By Paul Kiernan
WASHINGTON -- Federal Reserve Chairman Jerome Powell and
legislators in both parties expressed broad concern about Facebook
Inc.'s plan to create a cryptocurrency-based payment network,
underscoring the intense legislative and regulatory scrutiny the
project could face.
Mr. Powell, speaking to the Senate Banking Committee on
Thursday, expressed doubt about the feasibility of launching the
digital coin, dubbed Libra, on the timeline Facebook has
"I think we agree that Libra raises a lot of serious concerns,
and those would include around privacy, money laundering, consumer
protection, financial stability," he said. "Those are going to need
to be thoroughly and publicly assessed and evaluated before this
Mr. Powell, in a second day of testimony on Capitol Hill,
signaled again that the Fed could cut interest rates this month to
bolster the U.S. economy, as it faces risks from slowing global
growth and uncertainty about trade disputes.
"The bottom line is, the economy is in a very good place, and we
want to use our tools to keep it there," Mr. Powell said in
testimony that largely echoed his remarks Wednesday before the
House Financial Services Committee. Investors have interpreted such
language to mean the central bank will lower rates at its next
policy meeting July 30-31.
Senators spent much of the time asking Mr. Powell about Libra, a
cryptocurrency planned by Facebook and more than two dozen other
companies. The coin will be pegged to a basket of government-issued
currencies, and users could send it to each other electronically
and use it to make purchases on Facebook and across the
The Senate Banking Committee and House Financial Services
Committee are set to hold hearings on the initiative Tuesday and
Wednesday. Mr. Powell said the Fed has a group of staffers looking
at Libra's implications.
"The idea that this would be going into implementation within 12
months, I think, is not going to be proven right," he said. "I
think we're going to take more time than that."
Economists say Libra has more potential to disrupt global
finance than earlier cryptocurrencies, which failed to gain
traction at the retail level and experienced huge swings in value,
making them unattractive alternatives to government-issued money.
Libra could be different, in part because Facebook's 1.56 billion
daily users gives it the potential for widespread adoption.
But that same characteristic also would elevate the need for
regulatory oversight, Mr. Powell said.
"The size of Facebook's network means it could be, essentially,
immediately systemically important," Mr. Powell said Thursday.
"This should be subject to the highest level, the highest
expectations in terms of privacy but also prudential
Facebook has acknowledged as much. In a note this month, the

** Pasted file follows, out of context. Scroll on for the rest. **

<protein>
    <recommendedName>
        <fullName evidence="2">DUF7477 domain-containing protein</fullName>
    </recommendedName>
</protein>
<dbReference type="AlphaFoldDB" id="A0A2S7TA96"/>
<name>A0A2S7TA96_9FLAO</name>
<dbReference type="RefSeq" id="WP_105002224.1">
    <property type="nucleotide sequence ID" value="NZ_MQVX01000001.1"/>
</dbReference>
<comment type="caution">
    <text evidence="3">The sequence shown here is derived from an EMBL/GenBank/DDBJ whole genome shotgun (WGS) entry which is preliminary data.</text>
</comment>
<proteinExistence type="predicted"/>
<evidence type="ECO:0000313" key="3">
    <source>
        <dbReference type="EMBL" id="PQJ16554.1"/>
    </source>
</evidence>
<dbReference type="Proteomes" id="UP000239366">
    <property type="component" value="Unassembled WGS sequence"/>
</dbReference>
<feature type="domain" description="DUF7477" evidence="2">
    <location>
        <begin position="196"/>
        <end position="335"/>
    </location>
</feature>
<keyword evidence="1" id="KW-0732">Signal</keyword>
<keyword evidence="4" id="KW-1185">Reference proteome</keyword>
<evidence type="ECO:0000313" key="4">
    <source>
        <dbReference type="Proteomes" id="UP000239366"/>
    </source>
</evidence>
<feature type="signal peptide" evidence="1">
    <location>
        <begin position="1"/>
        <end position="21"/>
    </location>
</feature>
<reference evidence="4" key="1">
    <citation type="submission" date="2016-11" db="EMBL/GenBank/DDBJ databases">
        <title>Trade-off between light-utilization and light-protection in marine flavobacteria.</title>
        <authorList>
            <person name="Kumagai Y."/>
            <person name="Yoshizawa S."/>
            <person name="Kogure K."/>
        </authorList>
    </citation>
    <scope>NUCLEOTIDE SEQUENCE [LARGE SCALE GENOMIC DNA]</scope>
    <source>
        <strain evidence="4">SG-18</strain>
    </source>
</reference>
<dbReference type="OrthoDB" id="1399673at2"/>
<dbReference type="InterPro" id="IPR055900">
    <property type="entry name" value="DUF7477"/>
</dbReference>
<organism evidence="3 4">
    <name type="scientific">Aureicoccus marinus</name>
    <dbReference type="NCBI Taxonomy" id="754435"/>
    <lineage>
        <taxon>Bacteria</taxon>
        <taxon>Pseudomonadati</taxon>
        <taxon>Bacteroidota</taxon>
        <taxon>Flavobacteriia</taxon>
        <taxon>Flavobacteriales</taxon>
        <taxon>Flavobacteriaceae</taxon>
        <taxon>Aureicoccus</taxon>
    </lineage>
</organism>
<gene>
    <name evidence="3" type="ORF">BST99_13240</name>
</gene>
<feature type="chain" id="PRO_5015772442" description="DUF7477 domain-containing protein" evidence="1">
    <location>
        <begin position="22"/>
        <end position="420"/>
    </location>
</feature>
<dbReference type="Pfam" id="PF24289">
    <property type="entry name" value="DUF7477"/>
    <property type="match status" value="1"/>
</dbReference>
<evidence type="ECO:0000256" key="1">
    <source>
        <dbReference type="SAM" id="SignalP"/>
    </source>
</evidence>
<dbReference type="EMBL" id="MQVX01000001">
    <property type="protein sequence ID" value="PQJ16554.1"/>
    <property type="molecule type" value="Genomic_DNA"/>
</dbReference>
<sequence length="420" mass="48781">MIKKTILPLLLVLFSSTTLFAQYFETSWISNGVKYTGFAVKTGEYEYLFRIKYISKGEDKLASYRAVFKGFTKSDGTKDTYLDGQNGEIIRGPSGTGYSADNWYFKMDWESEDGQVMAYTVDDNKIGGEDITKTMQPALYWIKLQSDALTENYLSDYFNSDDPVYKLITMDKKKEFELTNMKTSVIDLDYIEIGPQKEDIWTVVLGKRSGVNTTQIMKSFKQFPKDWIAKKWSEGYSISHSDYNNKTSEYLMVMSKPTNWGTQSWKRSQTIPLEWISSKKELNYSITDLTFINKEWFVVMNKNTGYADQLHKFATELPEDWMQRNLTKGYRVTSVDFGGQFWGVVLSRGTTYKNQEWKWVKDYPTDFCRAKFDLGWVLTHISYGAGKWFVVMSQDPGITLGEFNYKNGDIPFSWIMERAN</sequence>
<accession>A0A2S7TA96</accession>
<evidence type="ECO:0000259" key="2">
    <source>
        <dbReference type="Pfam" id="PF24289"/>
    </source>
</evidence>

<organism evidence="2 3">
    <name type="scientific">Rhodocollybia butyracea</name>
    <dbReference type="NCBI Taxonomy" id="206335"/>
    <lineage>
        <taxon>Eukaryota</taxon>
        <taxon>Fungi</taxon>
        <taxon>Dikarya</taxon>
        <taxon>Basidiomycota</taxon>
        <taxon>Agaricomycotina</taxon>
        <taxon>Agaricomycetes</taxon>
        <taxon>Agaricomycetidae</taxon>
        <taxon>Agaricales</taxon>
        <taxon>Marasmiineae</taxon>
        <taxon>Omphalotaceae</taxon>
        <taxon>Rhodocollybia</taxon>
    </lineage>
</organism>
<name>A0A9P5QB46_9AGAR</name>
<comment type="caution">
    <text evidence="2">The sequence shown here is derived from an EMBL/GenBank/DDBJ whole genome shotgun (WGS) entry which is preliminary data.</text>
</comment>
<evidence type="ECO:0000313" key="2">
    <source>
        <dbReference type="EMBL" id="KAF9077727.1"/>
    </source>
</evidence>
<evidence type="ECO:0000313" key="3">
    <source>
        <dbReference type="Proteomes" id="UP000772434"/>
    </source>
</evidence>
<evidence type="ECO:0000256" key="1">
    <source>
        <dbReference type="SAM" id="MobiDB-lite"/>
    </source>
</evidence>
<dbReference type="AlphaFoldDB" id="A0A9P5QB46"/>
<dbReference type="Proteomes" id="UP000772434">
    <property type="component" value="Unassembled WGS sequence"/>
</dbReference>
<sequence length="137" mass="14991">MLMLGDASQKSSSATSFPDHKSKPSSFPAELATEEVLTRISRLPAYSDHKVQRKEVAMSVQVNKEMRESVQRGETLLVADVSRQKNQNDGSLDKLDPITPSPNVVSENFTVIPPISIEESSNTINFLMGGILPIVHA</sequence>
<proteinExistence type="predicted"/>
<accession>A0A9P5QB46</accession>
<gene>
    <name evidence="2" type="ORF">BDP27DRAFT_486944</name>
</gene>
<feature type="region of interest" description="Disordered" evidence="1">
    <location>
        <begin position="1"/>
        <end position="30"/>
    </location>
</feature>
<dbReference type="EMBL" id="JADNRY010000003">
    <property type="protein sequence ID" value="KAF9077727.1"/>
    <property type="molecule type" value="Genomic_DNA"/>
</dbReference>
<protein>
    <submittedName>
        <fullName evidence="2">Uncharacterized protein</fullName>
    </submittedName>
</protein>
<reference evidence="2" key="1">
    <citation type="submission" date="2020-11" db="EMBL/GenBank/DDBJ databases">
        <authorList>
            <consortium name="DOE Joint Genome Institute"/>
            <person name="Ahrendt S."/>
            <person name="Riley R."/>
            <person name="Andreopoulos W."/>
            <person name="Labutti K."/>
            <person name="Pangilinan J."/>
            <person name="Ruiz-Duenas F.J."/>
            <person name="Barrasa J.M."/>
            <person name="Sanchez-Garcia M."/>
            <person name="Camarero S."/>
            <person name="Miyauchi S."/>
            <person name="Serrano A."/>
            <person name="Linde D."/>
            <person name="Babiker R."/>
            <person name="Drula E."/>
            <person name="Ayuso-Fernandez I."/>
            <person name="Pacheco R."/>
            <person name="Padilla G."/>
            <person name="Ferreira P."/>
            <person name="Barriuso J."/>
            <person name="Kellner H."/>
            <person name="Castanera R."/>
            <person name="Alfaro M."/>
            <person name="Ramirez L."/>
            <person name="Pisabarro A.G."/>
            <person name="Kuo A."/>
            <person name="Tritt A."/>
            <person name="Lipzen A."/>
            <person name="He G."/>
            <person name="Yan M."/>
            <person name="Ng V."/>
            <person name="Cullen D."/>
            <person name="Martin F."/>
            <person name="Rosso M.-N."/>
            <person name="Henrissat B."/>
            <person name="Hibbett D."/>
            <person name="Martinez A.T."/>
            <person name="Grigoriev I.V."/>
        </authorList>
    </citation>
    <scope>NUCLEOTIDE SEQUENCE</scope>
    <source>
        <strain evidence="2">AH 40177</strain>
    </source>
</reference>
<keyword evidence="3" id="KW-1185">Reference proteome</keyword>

Libra project's leader, David Marcus, said the company is committed
to "a collaborative process with regulators, central banks and
"If this is not done right, it could definitely present systemic
risks no one wants," said Mr. Marcus, who is slated to testify
Tuesday at the Senate hearing.
A Facebook spokeswoman, in an emailed statement, pointed to Mr.
Powell's remark Thursday that "everyone wants to start from the
proposition that they want innovation to occur." She said the
company is aligned with the Fed chairman around the need for public
discourse and not moving too quickly.
Leaders of the congressional committees that oversee financial
regulation expressed skepticism about the project, however.
Sen. Sherrod Brown (D, Ohio), the top Democrat on the Senate
Banking Committee, said Thursday that Libra is an attempt by
Facebook to "ape the role of government," adding that the company
has gotten "carried away with their own wealth and power."
"So now, in addition to complex and risky Wall Street banks, we
face new risks from nonregulated, giant tech companies armed with
vast amounts of personal data with the intent, as far as I can
tell, of conducting monetary policy on their own terms," Mr. Brown
One key issue with Libra, Mr. Powell said, is that no single,
existing regulatory agency would currently have authority to
oversee it. The Fed, for instance, only supervises banks, though
Sheila Bair, the former chair of the Federal Deposit Insurance
Corp., argued in an op-ed on Yahoo! Finance Monday that Congress
should give the Fed lead authority to regulate Libra.
Senate Banking Committee Chairman Mike Crapo (R., Idaho) asked
Mr. Powell if the project might call for the creation of a new
regulator focused on data protection.
"I think that is exactly the question we need to be focused on,"
Mr. Powell said.
President Trump said on Twitter late Thursday that he isn't a
fan of cryptocurrencies, saying its "value is highly volatile and
based on thin air."
"Unregulated Crypto Assets can facilitate unlawful behavior,
including drug trade and other illegal activity," he wrote.
"Facebook Libra's 'virtual currency' will have little standing or
Write to Paul Kiernan at firstname.lastname@example.org
(END) Dow Jones Newswires
July 11, 2019 21:07 ET (01:07 GMT)
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